ment. Ho believed that nothing was
superior to the Government of the Amor
lean people. He was a great man, a
"One evidence of his prophetic vision
wnB that when, as Assistant Secretary of
the Navy he read a report made by a
young gunner named Sims, which dwelt
on the need of stralghter shooting and
more accuracy In the navy, he thereafter
promoted the writer of that report at
every opportunity. He was probably
tho first man to recognize the ability of
the seaman who was to lead our navy
In the great war. In the same way he
picked out Pershing and pushed him
Senator Davenport wound up with
stories of Roosevelt's daring deeds In
the West such as the one ot his being
told at dinner in some mining camp
that a certain bad man who had killed
three meh had sworn to slay him;
whereupon tho Colonel picked up his
hat. rode out to the bad man's abode
and Invited him to shoot. The bad man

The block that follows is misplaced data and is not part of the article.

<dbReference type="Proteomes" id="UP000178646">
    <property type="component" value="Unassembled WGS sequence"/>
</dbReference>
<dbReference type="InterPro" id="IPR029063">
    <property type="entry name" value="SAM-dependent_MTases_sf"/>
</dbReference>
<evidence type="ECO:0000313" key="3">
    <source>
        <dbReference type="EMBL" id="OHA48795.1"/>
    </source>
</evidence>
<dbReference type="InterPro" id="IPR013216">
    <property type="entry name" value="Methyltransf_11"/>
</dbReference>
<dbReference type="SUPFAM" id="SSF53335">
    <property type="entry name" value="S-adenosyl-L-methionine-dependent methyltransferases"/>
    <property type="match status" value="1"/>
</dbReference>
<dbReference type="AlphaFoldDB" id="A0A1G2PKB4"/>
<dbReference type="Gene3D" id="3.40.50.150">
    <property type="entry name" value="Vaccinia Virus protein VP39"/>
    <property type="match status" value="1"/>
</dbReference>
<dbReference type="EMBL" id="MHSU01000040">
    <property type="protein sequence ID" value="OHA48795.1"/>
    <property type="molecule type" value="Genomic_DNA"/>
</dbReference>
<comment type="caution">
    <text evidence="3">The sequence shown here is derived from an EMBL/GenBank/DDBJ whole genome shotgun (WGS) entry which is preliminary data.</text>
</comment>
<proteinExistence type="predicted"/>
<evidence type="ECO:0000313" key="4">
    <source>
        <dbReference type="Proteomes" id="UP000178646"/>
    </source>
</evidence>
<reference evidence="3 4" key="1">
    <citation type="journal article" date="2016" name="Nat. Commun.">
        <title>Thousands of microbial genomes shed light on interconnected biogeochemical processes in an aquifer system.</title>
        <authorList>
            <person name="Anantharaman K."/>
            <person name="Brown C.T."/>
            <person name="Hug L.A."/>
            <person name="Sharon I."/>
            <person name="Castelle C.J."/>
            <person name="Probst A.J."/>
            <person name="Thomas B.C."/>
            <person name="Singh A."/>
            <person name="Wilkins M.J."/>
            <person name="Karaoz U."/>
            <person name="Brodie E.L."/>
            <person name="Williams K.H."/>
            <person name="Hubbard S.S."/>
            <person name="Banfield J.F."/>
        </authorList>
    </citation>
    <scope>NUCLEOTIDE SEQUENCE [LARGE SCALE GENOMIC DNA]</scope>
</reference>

said he hod been misquoted. The stories
tickled the women who crowded the sec
ond floor of the club, and they applauded
again and again.
The lecture next Monday will be nt
the same time and place. A committee
headed by Mrs. Arthur L. Llvermore
and Mrs. Walter Damrosch Is In charge
of the course, which Is proving beyond
nil hopes of the promoters that women
voters do want to be educated.
Will O.K. This Car
FOR this Post -War Maxwell contains all those
fine traits of its 300,000 predecessors.
And in addition the great developments in
engine, axle and chassis which the war brought.
But these 300,000 will vouch for its ability, for
they have seen their own cars pile up endless mile
age, outrun a guarantee on a tire, shy at the repair
shop, and go where most other cars wouldn't follow.
They know, too, how thrifty it will prove on
gas, how it will please both Son and Grandma in
performance and comfort
To say that they will O. K. this car is wasting
words, for it is of the very same chassis model as
the 300,000 others.
5 It's worth an hour of any man's time to look
over the Post -War features, note what fine engi
neering has accomplished, and observe what big
improvements have been made in appearance.
The price, however, is still $985. The extra
values are yours.
Maxwell Motor Sales Corporation
New York Branch, 1808 Broadway
Corner 59th St., New York City
Phone Clrclo 5550 OPEN EVENINGS
BRONX BRANCH, 175th Street and Grand Concourse
JAPAN WOULD RENEW